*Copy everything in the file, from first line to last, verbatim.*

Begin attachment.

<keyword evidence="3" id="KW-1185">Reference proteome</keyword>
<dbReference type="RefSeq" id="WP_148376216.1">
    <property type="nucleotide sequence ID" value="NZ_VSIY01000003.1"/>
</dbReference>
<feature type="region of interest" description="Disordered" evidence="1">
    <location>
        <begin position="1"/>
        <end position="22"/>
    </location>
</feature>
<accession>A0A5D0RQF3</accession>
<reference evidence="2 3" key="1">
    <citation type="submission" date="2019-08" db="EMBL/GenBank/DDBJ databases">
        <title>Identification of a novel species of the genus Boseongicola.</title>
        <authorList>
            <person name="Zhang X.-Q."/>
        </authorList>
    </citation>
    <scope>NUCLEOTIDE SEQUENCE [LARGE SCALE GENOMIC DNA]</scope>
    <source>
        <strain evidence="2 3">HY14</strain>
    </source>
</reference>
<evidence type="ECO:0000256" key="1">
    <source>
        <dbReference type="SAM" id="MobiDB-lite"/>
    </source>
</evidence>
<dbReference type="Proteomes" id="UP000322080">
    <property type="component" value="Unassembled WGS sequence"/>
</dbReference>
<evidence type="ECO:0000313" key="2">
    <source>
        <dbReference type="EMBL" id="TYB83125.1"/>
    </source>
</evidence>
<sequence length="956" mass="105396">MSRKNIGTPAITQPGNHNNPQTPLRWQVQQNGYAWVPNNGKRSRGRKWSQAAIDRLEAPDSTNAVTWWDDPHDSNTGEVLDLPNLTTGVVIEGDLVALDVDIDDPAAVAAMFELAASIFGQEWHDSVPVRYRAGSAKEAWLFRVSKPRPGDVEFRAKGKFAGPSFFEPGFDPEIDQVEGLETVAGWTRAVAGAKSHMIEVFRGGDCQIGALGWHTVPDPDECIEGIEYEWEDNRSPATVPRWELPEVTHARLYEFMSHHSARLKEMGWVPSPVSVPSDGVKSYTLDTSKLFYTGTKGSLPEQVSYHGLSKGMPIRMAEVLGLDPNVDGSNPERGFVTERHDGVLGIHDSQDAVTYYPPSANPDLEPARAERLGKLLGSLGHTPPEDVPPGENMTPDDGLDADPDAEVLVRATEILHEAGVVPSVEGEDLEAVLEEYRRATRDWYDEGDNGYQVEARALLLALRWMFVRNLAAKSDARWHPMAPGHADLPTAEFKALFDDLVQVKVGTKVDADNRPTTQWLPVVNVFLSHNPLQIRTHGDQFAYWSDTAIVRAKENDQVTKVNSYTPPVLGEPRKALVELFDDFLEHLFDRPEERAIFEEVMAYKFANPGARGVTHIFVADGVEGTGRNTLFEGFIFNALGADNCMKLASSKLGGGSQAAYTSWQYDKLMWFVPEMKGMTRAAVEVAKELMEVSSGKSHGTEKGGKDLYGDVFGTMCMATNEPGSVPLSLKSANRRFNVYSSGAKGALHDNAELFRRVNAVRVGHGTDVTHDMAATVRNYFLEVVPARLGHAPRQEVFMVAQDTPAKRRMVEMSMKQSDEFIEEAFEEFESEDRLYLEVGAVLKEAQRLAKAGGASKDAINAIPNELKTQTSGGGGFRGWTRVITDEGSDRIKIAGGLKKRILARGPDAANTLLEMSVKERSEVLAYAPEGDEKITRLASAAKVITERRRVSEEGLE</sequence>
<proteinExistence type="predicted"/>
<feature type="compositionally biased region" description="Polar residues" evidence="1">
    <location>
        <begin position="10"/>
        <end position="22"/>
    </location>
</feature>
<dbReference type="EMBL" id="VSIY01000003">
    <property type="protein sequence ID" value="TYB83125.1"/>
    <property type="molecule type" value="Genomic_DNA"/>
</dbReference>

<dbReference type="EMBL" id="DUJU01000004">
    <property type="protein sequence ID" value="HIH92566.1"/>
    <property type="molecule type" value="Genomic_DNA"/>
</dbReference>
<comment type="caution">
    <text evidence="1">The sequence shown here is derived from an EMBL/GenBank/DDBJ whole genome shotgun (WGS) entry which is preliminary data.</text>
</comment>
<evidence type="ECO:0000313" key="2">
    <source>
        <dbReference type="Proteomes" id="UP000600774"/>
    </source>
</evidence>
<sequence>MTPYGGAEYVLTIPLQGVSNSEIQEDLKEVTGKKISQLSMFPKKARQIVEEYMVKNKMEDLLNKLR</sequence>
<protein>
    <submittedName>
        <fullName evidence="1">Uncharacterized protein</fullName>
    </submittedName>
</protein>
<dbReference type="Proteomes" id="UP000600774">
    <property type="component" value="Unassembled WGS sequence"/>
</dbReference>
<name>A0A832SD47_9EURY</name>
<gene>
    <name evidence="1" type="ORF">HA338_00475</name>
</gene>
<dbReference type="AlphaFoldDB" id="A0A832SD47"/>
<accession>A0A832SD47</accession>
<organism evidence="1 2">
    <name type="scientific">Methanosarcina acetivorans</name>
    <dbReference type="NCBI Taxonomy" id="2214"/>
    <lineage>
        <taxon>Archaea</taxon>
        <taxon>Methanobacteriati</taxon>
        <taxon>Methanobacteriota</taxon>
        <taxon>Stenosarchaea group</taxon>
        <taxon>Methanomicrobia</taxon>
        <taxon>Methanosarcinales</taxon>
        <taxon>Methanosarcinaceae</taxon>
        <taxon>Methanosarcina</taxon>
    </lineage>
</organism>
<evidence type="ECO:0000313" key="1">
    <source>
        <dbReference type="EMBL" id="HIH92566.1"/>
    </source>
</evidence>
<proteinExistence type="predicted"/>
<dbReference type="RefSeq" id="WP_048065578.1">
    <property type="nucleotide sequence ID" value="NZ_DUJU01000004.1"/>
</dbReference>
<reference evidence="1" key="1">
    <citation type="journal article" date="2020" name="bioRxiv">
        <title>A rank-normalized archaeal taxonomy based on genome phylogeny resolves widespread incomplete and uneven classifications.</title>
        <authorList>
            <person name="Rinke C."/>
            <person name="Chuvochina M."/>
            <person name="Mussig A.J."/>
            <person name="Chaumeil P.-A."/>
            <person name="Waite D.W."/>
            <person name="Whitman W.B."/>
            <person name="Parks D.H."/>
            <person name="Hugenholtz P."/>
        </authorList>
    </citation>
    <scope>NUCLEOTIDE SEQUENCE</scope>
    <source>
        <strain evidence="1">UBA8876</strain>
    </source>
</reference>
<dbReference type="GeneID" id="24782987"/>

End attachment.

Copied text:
<keyword evidence="3" id="KW-1185">Reference proteome</keyword>
<dbReference type="RefSeq" id="WP_148376216.1">
    <property type="nucleotide sequence ID" value="NZ_VSIY01000003.1"/>
</dbReference>
<feature type="region of interest" description="Disordered" evidence="1">
    <location>
        <begin position="1"/>
        <end position="22"/>
    </location>
</feature>
<accession>A0A5D0RQF3</accession>
<reference evidence="2 3" key="1">
    <citation type="submission" date="2019-08" db="EMBL/GenBank/DDBJ databases">
        <title>Identification of a novel species of the genus Boseongicola.</title>
        <authorList>
            <person name="Zhang X.-Q."/>
        </authorList>
    </citation>
    <scope>NUCLEOTIDE SEQUENCE [LARGE SCALE GENOMIC DNA]</scope>
    <source>
        <strain evidence="2 3">HY14</strain>
    </source>
</reference>
<evidence type="ECO:0000256" key="1">
    <source>
        <dbReference type="SAM" id="MobiDB-lite"/>
    </source>
</evidence>
<dbReference type="Proteomes" id="UP000322080">
    <property type="component" value="Unassembled WGS sequence"/>
</dbReference>
<evidence type="ECO:0000313" key="2">
    <source>
        <dbReference type="EMBL" id="TYB83125.1"/>
    </source>
</evidence>
<sequence length="956" mass="105396">MSRKNIGTPAITQPGNHNNPQTPLRWQVQQNGYAWVPNNGKRSRGRKWSQAAIDRLEAPDSTNAVTWWDDPHDSNTGEVLDLPNLTTGVVIEGDLVALDVDIDDPAAVAAMFELAASIFGQEWHDSVPVRYRAGSAKEAWLFRVSKPRPGDVEFRAKGKFAGPSFFEPGFDPEIDQVEGLETVAGWTRAVAGAKSHMIEVFRGGDCQIGALGWHTVPDPDECIEGIEYEWEDNRSPATVPRWELPEVTHARLYEFMSHHSARLKEMGWVPSPVSVPSDGVKSYTLDTSKLFYTGTKGSLPEQVSYHGLSKGMPIRMAEVLGLDPNVDGSNPERGFVTERHDGVLGIHDSQDAVTYYPPSANPDLEPARAERLGKLLGSLGHTPPEDVPPGENMTPDDGLDADPDAEVLVRATEILHEAGVVPSVEGEDLEAVLEEYRRATRDWYDEGDNGYQVEARALLLALRWMFVRNLAAKSDARWHPMAPGHADLPTAEFKALFDDLVQVKVGTKVDADNRPTTQWLPVVNVFLSHNPLQIRTHGDQFAYWSDTAIVRAKENDQVTKVNSYTPPVLGEPRKALVELFDDFLEHLFDRPEERAIFEEVMAYKFANPGARGVTHIFVADGVEGTGRNTLFEGFIFNALGADNCMKLASSKLGGGSQAAYTSWQYDKLMWFVPEMKGMTRAAVEVAKELMEVSSGKSHGTEKGGKDLYGDVFGTMCMATNEPGSVPLSLKSANRRFNVYSSGAKGALHDNAELFRRVNAVRVGHGTDVTHDMAATVRNYFLEVVPARLGHAPRQEVFMVAQDTPAKRRMVEMSMKQSDEFIEEAFEEFESEDRLYLEVGAVLKEAQRLAKAGGASKDAINAIPNELKTQTSGGGGFRGWTRVITDEGSDRIKIAGGLKKRILARGPDAANTLLEMSVKERSEVLAYAPEGDEKITRLASAAKVITERRRVSEEGLE</sequence>
<proteinExistence type="predicted"/>
<feature type="compositionally biased region" description="Polar residues" evidence="1">
    <location>
        <begin position="10"/>
        <end position="22"/>
    </location>
</feature>
<dbReference type="EMBL" id="VSIY01000003">
    <property type="protein sequence ID" value="TYB83125.1"/>
    <property type="molecule type" value="Genomic_DNA"/>
</dbReference>

<dbReference type="EMBL" id="DUJU01000004">
    <property type="protein sequence ID" value="HIH92566.1"/>
    <property type="molecule type" value="Genomic_DNA"/>
</dbReference>
<comment type="caution">
    <text evidence="1">The sequence shown here is derived from an EMBL/GenBank/DDBJ whole genome shotgun (WGS) entry which is preliminary data.</text>
</comment>
<evidence type="ECO:0000313" key="2">
    <source>
        <dbReference type="Proteomes" id="UP000600774"/>
    </source>
</evidence>
<sequence>MTPYGGAEYVLTIPLQGVSNSEIQEDLKEVTGKKISQLSMFPKKARQIVEEYMVKNKMEDLLNKLR</sequence>
<protein>
    <submittedName>
        <fullName evidence="1">Uncharacterized protein</fullName>
    </submittedName>
</protein>
<dbReference type="Proteomes" id="UP000600774">
    <property type="component" value="Unassembled WGS sequence"/>
</dbReference>
<name>A0A832SD47_9EURY</name>
<gene>
    <name evidence="1" type="ORF">HA338_00475</name>
</gene>
<dbReference type="AlphaFoldDB" id="A0A832SD47"/>
<accession>A0A832SD47</accession>
<organism evidence="1 2">
    <name type="scientific">Methanosarcina acetivorans</name>
    <dbReference type="NCBI Taxonomy" id="2214"/>
    <lineage>
        <taxon>Archaea</taxon>
        <taxon>Methanobacteriati</taxon>
        <taxon>Methanobacteriota</taxon>
        <taxon>Stenosarchaea group</taxon>
        <taxon>Methanomicrobia</taxon>
        <taxon>Methanosarcinales</taxon>
        <taxon>Methanosarcinaceae</taxon>
        <taxon>Methanosarcina</taxon>
    </lineage>
</organism>
<evidence type="ECO:0000313" key="1">
    <source>
        <dbReference type="EMBL" id="HIH92566.1"/>
    </source>
</evidence>
<proteinExistence type="predicted"/>
<dbReference type="RefSeq" id="WP_048065578.1">
    <property type="nucleotide sequence ID" value="NZ_DUJU01000004.1"/>
</dbReference>
<reference evidence="1" key="1">
    <citation type="journal article" date="2020" name="bioRxiv">
        <title>A rank-normalized archaeal taxonomy based on genome phylogeny resolves widespread incomplete and uneven classifications.</title>
        <authorList>
            <person name="Rinke C."/>
            <person name="Chuvochina M."/>
            <person name="Mussig A.J."/>
            <person name="Chaumeil P.-A."/>
            <person name="Waite D.W."/>
            <person name="Whitman W.B."/>
            <person name="Parks D.H."/>
            <person name="Hugenholtz P."/>
        </authorList>
    </citation>
    <scope>NUCLEOTIDE SEQUENCE</scope>
    <source>
        <strain evidence="1">UBA8876</strain>
    </source>
</reference>
<dbReference type="GeneID" id="24782987"/>